So God Made a Mother Collection ➔

I was driving to the grocery store to buy our usual week’s worth of groceries, thankful the store I like to shop at is still open, and it was my first real break from my husband and children in days as we have been practicing social distancing.

I must say, I’m a tough cookie. I recognize my emotions and how to handle them. I talk a lot about my feelings and even write to get my feelings out in a more focused manner. I would consider myself to be emotionally mature and fairly resilient.

And, yet… on that drive, while alone, seeing how empty the downtown core of my small town is, I just lost it. I sobbed. Bawled my eyes out like a little child whose security blanket was taken away.

Then I felt guilty. I have four healthy kids; I have a healthy husband. We have groceries. We are at home enjoying our time together for the most part. Our cancelled vacation was fully refundable. Our parents are not in nursing homes, or hospitals. Really, we are facing this with optimism because of circumstances, and I know so many others aren’t as fortunate.

Now, I’m at a red light. I’m a hot, crying, guilty mess. I feel so much empathy for the seniors around me, the lonely, the destitute, the folks who can’t afford to stock up, or take time off work. There are people around us who have it so much more challenging than I do, and yet, I am the one crying my eyes out!

I’m crying for all those people because as an empath, their stories plague me.

And I am also crying for me.

For the vacation I have missed that my children were so excited for.

For the cancelled karate lessons, gymnastics classes, swimming lessons, and all the hard work and effort that my kids were putting into these activities that abruptly ended.

For my husband who has an essential job and faces the possibility of being forced to stay at work.

For myself, the social butterfly, often the last to leave parties, church or social events because I just love the people around me so deeply.

For my parents who are over sixty and are at a higher risk, and the helplessness that I feel for them.

For the senior man at the grocery store who walked down every aisle looking for hand sanitizer and was told none had been in stock since February. I felt his fear deep in my own bones.

For my son’s best friend whose Make-A-Wish Disney trip was abruptly cancelled.

For the neighbors who I am missing having chats with when we are fortunate enough to catch each other outside at the same time.

For the playdates my kids wish we could plan with their friends.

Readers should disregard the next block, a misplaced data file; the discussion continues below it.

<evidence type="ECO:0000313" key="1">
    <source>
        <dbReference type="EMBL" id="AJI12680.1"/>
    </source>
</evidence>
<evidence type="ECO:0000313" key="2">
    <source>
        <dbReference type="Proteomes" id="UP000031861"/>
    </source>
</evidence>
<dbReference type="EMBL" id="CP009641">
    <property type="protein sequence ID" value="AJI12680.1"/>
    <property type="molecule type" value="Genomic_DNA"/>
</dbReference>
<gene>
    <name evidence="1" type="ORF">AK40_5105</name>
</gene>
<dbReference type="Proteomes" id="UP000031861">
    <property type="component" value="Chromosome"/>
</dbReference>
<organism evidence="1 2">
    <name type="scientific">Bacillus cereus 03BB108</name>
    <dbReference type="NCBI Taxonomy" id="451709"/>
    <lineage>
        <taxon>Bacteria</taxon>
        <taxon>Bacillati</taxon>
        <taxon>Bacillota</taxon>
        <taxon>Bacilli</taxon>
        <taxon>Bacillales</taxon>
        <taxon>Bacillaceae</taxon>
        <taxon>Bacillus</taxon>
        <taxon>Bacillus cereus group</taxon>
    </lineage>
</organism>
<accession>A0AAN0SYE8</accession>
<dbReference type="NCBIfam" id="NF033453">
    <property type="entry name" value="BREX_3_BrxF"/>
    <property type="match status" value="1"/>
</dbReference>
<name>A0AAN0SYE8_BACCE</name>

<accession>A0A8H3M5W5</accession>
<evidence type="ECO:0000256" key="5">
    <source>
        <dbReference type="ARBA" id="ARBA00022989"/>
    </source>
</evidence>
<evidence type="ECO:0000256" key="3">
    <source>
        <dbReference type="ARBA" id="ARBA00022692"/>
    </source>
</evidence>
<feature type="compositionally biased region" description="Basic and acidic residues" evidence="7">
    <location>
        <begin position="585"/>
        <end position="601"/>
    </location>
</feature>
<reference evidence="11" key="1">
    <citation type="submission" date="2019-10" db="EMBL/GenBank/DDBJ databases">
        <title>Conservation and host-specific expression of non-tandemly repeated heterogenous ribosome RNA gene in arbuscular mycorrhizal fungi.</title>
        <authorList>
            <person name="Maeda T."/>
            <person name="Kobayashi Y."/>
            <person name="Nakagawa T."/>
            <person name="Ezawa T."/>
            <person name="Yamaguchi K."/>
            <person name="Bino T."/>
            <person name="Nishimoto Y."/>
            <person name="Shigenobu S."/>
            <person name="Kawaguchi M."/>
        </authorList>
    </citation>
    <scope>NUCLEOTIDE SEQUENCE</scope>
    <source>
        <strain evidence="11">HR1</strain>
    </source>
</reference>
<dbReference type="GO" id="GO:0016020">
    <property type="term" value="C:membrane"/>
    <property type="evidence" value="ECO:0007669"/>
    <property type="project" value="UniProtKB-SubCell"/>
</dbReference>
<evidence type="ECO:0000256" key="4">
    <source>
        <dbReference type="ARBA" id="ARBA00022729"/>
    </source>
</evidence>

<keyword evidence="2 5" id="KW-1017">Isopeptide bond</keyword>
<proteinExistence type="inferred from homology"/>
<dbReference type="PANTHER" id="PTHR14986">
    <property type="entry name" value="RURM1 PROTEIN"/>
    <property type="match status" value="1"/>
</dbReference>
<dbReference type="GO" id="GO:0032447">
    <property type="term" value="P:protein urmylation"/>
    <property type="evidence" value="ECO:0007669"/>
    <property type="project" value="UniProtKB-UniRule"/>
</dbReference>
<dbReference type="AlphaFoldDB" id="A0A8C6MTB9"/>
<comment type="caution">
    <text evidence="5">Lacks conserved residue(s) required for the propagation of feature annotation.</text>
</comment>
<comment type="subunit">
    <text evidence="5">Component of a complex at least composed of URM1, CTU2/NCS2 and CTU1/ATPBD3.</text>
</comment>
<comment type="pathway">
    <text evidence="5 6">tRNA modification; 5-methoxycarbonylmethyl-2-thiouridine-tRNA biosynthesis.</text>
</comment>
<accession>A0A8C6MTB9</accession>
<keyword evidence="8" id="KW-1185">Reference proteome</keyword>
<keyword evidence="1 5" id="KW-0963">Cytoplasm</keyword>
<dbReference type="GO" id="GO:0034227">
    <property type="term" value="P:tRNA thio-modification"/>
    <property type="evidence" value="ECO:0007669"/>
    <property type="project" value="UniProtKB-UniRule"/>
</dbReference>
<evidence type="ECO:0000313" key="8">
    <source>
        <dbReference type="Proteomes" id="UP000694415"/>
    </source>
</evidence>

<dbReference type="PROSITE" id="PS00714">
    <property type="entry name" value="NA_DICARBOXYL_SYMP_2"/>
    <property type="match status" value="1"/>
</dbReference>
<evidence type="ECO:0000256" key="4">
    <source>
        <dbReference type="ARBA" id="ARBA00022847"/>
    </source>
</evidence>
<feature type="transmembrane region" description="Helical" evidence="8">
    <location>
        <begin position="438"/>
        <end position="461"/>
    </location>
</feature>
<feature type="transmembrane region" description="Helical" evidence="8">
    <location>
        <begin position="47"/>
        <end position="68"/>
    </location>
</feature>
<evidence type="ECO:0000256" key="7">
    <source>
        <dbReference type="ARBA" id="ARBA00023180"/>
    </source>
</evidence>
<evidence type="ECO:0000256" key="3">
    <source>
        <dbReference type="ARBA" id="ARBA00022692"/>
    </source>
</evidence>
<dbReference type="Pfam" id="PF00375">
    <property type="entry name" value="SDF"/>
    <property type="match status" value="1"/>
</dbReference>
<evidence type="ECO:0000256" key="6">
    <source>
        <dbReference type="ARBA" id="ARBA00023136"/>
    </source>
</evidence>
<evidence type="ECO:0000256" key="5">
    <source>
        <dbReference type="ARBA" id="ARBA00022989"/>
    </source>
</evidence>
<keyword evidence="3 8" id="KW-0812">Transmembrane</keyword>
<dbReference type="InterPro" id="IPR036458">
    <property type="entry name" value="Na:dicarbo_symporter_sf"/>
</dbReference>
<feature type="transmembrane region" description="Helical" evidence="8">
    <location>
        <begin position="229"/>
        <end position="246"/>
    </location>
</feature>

For the conference a friend and I were so excited to go to, our big mom’s night off.

For the local businesses that I love to shop at.

For the secretaries at the chiropractors, the doctors, the dentist and other places who I enjoy chatting with that have all been calling to cancel and reschedule.

For the teachers who were not prepared for this and didn’t send students home with work–and now feel apprehension for the kids they can’t teach.

For my husband whose birthday is approaching and may not be celebrated as usual.

For the kids who have difficult home lives and are struggling.

For the people I don’t know how to help.

All of us. I am crying for all of us. No matter who you are, or what resources you have or don’t, this time is going to give us all unique struggles.

And it’s okay to cry.

It’s okay to mourn the events that are cancelled. It is okay to mourn the celebrations we are missing out. It’s okay to cry tears of worry for our parents, grandparents, friends, neighbors, and businesses. 

It’s okay to cry because these times are challenging. They are unlike anything most of us have seen, or even imagined a few weeks ago.

You can cry without giving into the ugliness of fear. I think I needed to realize that. Perhaps you do too. We can mourn all that has ended so abruptly without giving in to the fear of the unknown that is yet to come.

I am not afraid. I serve a God who is bigger than any virus. I have what I need. I am home safe.

But I’m allowing myself to be sad and to cry when I need to.

It’s good to cry.

Let the bad feelings out so you can get through this as well as possible. Staying healthy means staying emotionally healthy too, and sometimes you need to take a few minutes to let it all out. And that is okay.

Leslie Deane-Mountjoy

Leslie Deane-Mountjoy is studying to become a Registered Psychotherapist. She loves to encourage people to see their true worth as beloved children of the King, capable of overcoming the obstacles life throws their way. She is married to her high school sweetheart, and together they have four kids. Leslie is rarely seen without a big smile, and a cup of coffee!

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